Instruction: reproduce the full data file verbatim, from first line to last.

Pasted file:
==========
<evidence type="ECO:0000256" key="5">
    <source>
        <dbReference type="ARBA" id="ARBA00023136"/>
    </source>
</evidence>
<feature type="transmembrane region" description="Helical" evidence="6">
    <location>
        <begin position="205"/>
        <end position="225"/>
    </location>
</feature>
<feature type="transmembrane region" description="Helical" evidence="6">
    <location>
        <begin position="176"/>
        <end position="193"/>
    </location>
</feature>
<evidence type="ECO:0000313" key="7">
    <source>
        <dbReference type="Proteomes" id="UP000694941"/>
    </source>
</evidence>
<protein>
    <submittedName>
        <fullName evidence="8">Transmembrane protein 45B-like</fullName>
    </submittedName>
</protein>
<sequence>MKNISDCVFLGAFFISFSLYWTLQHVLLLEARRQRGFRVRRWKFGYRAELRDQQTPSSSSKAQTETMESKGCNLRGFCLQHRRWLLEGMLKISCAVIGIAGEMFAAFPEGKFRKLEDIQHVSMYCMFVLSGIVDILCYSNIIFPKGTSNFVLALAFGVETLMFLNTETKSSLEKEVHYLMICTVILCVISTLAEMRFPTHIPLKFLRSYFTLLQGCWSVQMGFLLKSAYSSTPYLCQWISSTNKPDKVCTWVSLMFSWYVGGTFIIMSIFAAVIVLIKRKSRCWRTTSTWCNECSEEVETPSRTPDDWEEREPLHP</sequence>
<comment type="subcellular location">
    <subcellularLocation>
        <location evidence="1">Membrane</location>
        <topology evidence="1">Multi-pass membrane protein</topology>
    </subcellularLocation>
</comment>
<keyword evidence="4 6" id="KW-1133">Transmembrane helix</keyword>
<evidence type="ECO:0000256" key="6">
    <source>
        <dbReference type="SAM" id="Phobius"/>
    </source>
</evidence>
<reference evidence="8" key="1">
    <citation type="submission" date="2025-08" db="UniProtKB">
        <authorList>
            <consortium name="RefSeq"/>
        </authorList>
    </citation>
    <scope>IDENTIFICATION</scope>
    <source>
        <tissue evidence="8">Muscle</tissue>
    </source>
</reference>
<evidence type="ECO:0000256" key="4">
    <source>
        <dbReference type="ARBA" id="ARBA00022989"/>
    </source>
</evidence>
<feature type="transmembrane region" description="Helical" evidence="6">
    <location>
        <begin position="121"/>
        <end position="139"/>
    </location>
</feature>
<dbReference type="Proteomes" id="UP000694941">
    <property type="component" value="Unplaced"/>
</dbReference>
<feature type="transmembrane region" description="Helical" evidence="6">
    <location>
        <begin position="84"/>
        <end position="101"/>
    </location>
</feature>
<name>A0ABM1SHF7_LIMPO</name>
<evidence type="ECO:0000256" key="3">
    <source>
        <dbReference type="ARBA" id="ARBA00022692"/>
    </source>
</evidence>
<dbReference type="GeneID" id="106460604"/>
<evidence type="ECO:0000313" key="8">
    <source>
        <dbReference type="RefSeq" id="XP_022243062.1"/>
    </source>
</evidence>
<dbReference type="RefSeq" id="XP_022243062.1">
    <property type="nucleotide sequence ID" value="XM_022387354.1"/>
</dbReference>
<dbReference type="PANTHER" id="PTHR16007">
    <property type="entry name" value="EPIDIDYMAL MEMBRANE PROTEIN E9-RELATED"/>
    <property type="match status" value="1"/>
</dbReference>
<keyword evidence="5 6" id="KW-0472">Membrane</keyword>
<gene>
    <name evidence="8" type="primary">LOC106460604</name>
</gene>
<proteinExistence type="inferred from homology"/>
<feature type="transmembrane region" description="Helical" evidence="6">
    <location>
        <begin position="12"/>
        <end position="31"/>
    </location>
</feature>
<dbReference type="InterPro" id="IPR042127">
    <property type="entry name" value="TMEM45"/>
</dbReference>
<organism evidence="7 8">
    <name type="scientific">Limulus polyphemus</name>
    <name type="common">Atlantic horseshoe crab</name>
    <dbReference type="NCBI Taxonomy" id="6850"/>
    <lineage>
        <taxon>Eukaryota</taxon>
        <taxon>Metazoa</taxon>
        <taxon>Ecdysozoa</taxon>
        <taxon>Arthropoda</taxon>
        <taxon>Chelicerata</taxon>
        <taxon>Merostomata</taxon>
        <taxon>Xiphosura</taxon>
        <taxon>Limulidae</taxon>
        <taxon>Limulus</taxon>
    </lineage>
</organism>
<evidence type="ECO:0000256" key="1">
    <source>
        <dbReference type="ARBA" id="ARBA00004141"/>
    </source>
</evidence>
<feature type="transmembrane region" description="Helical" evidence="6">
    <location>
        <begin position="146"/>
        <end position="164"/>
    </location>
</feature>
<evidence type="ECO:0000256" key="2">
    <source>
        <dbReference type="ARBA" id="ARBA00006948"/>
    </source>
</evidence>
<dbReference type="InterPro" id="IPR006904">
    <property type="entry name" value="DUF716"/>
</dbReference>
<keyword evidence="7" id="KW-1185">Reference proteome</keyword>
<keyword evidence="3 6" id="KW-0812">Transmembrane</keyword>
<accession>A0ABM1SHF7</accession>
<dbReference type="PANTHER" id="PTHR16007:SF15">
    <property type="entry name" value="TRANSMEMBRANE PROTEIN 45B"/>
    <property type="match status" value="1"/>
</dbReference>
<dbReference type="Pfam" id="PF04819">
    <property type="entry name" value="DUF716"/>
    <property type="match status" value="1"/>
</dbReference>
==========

<evidence type="ECO:0000256" key="5">
    <source>
        <dbReference type="ARBA" id="ARBA00023136"/>
    </source>
</evidence>
<feature type="transmembrane region" description="Helical" evidence="6">
    <location>
        <begin position="205"/>
        <end position="225"/>
    </location>
</feature>
<feature type="transmembrane region" description="Helical" evidence="6">
    <location>
        <begin position="176"/>
        <end position="193"/>
    </location>
</feature>
<evidence type="ECO:0000313" key="7">
    <source>
        <dbReference type="Proteomes" id="UP000694941"/>
    </source>
</evidence>
<protein>
    <submittedName>
        <fullName evidence="8">Transmembrane protein 45B-like</fullName>
    </submittedName>
</protein>
<sequence>MKNISDCVFLGAFFISFSLYWTLQHVLLLEARRQRGFRVRRWKFGYRAELRDQQTPSSSSKAQTETMESKGCNLRGFCLQHRRWLLEGMLKISCAVIGIAGEMFAAFPEGKFRKLEDIQHVSMYCMFVLSGIVDILCYSNIIFPKGTSNFVLALAFGVETLMFLNTETKSSLEKEVHYLMICTVILCVISTLAEMRFPTHIPLKFLRSYFTLLQGCWSVQMGFLLKSAYSSTPYLCQWISSTNKPDKVCTWVSLMFSWYVGGTFIIMSIFAAVIVLIKRKSRCWRTTSTWCNECSEEVETPSRTPDDWEEREPLHP</sequence>
<comment type="subcellular location">
    <subcellularLocation>
        <location evidence="1">Membrane</location>
        <topology evidence="1">Multi-pass membrane protein</topology>
    </subcellularLocation>
</comment>
<keyword evidence="4 6" id="KW-1133">Transmembrane helix</keyword>
<evidence type="ECO:0000256" key="6">
    <source>
        <dbReference type="SAM" id="Phobius"/>
    </source>
</evidence>
<reference evidence="8" key="1">
    <citation type="submission" date="2025-08" db="UniProtKB">
        <authorList>
            <consortium name="RefSeq"/>
        </authorList>
    </citation>
    <scope>IDENTIFICATION</scope>
    <source>
        <tissue evidence="8">Muscle</tissue>
    </source>
</reference>
<evidence type="ECO:0000256" key="4">
    <source>
        <dbReference type="ARBA" id="ARBA00022989"/>
    </source>
</evidence>
<feature type="transmembrane region" description="Helical" evidence="6">
    <location>
        <begin position="121"/>
        <end position="139"/>
    </location>
</feature>
<dbReference type="Proteomes" id="UP000694941">
    <property type="component" value="Unplaced"/>
</dbReference>
<feature type="transmembrane region" description="Helical" evidence="6">
    <location>
        <begin position="84"/>
        <end position="101"/>
    </location>
</feature>
<name>A0ABM1SHF7_LIMPO</name>
<evidence type="ECO:0000256" key="3">
    <source>
        <dbReference type="ARBA" id="ARBA00022692"/>
    </source>
</evidence>
<dbReference type="GeneID" id="106460604"/>
<evidence type="ECO:0000313" key="8">
    <source>
        <dbReference type="RefSeq" id="XP_022243062.1"/>
    </source>
</evidence>
<dbReference type="RefSeq" id="XP_022243062.1">
    <property type="nucleotide sequence ID" value="XM_022387354.1"/>
</dbReference>
<dbReference type="PANTHER" id="PTHR16007">
    <property type="entry name" value="EPIDIDYMAL MEMBRANE PROTEIN E9-RELATED"/>
    <property type="match status" value="1"/>
</dbReference>
<keyword evidence="5 6" id="KW-0472">Membrane</keyword>
<gene>
    <name evidence="8" type="primary">LOC106460604</name>
</gene>
<proteinExistence type="inferred from homology"/>
<feature type="transmembrane region" description="Helical" evidence="6">
    <location>
        <begin position="12"/>
        <end position="31"/>
    </location>
</feature>
<dbReference type="InterPro" id="IPR042127">
    <property type="entry name" value="TMEM45"/>
</dbReference>
<organism evidence="7 8">
    <name type="scientific">Limulus polyphemus</name>
    <name type="common">Atlantic horseshoe crab</name>
    <dbReference type="NCBI Taxonomy" id="6850"/>
    <lineage>
        <taxon>Eukaryota</taxon>
        <taxon>Metazoa</taxon>
        <taxon>Ecdysozoa</taxon>
        <taxon>Arthropoda</taxon>
        <taxon>Chelicerata</taxon>
        <taxon>Merostomata</taxon>
        <taxon>Xiphosura</taxon>
        <taxon>Limulidae</taxon>
        <taxon>Limulus</taxon>
    </lineage>
</organism>
<evidence type="ECO:0000256" key="1">
    <source>
        <dbReference type="ARBA" id="ARBA00004141"/>
    </source>
</evidence>
<feature type="transmembrane region" description="Helical" evidence="6">
    <location>
        <begin position="146"/>
        <end position="164"/>
    </location>
</feature>
<evidence type="ECO:0000256" key="2">
    <source>
        <dbReference type="ARBA" id="ARBA00006948"/>
    </source>
</evidence>
<dbReference type="InterPro" id="IPR006904">
    <property type="entry name" value="DUF716"/>
</dbReference>
<keyword evidence="7" id="KW-1185">Reference proteome</keyword>
<keyword evidence="3 6" id="KW-0812">Transmembrane</keyword>
<accession>A0ABM1SHF7</accession>
<dbReference type="PANTHER" id="PTHR16007:SF15">
    <property type="entry name" value="TRANSMEMBRANE PROTEIN 45B"/>
    <property type="match status" value="1"/>
</dbReference>
<dbReference type="Pfam" id="PF04819">
    <property type="entry name" value="DUF716"/>
    <property type="match status" value="1"/>
</dbReference>